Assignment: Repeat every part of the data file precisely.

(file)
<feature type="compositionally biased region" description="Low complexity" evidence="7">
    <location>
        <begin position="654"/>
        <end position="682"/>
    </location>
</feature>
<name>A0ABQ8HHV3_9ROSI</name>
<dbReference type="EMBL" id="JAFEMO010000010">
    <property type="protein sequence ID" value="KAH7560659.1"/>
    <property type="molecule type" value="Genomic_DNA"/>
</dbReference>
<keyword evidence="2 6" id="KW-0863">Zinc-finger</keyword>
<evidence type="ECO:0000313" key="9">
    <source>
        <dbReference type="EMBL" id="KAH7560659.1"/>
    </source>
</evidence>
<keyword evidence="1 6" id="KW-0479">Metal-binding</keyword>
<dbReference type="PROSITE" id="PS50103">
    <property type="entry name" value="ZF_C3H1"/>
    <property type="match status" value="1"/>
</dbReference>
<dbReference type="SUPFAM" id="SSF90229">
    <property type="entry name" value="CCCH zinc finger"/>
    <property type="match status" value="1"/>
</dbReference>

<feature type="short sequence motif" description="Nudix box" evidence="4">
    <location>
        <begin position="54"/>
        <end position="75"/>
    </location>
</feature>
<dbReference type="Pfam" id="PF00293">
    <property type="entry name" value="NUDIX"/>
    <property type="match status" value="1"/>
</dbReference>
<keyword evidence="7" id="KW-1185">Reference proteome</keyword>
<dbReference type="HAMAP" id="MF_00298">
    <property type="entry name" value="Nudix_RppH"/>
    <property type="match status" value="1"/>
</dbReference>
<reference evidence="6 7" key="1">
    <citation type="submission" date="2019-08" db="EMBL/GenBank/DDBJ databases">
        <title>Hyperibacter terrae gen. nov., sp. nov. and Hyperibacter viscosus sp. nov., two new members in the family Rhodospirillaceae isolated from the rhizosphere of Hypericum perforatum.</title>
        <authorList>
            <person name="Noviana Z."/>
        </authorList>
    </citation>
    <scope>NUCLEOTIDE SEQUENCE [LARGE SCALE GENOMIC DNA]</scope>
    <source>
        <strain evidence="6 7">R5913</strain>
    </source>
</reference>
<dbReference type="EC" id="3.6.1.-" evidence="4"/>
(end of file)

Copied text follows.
<feature type="compositionally biased region" description="Low complexity" evidence="7">
    <location>
        <begin position="654"/>
        <end position="682"/>
    </location>
</feature>
<name>A0ABQ8HHV3_9ROSI</name>
<dbReference type="EMBL" id="JAFEMO010000010">
    <property type="protein sequence ID" value="KAH7560659.1"/>
    <property type="molecule type" value="Genomic_DNA"/>
</dbReference>
<keyword evidence="2 6" id="KW-0863">Zinc-finger</keyword>
<evidence type="ECO:0000313" key="9">
    <source>
        <dbReference type="EMBL" id="KAH7560659.1"/>
    </source>
</evidence>
<keyword evidence="1 6" id="KW-0479">Metal-binding</keyword>
<dbReference type="PROSITE" id="PS50103">
    <property type="entry name" value="ZF_C3H1"/>
    <property type="match status" value="1"/>
</dbReference>
<dbReference type="SUPFAM" id="SSF90229">
    <property type="entry name" value="CCCH zinc finger"/>
    <property type="match status" value="1"/>
</dbReference>

<feature type="short sequence motif" description="Nudix box" evidence="4">
    <location>
        <begin position="54"/>
        <end position="75"/>
    </location>
</feature>
<dbReference type="Pfam" id="PF00293">
    <property type="entry name" value="NUDIX"/>
    <property type="match status" value="1"/>
</dbReference>
<keyword evidence="7" id="KW-1185">Reference proteome</keyword>
<dbReference type="HAMAP" id="MF_00298">
    <property type="entry name" value="Nudix_RppH"/>
    <property type="match status" value="1"/>
</dbReference>
<reference evidence="6 7" key="1">
    <citation type="submission" date="2019-08" db="EMBL/GenBank/DDBJ databases">
        <title>Hyperibacter terrae gen. nov., sp. nov. and Hyperibacter viscosus sp. nov., two new members in the family Rhodospirillaceae isolated from the rhizosphere of Hypericum perforatum.</title>
        <authorList>
            <person name="Noviana Z."/>
        </authorList>
    </citation>
    <scope>NUCLEOTIDE SEQUENCE [LARGE SCALE GENOMIC DNA]</scope>
    <source>
        <strain evidence="6 7">R5913</strain>
    </source>
</reference>
<dbReference type="EC" id="3.6.1.-" evidence="4"/>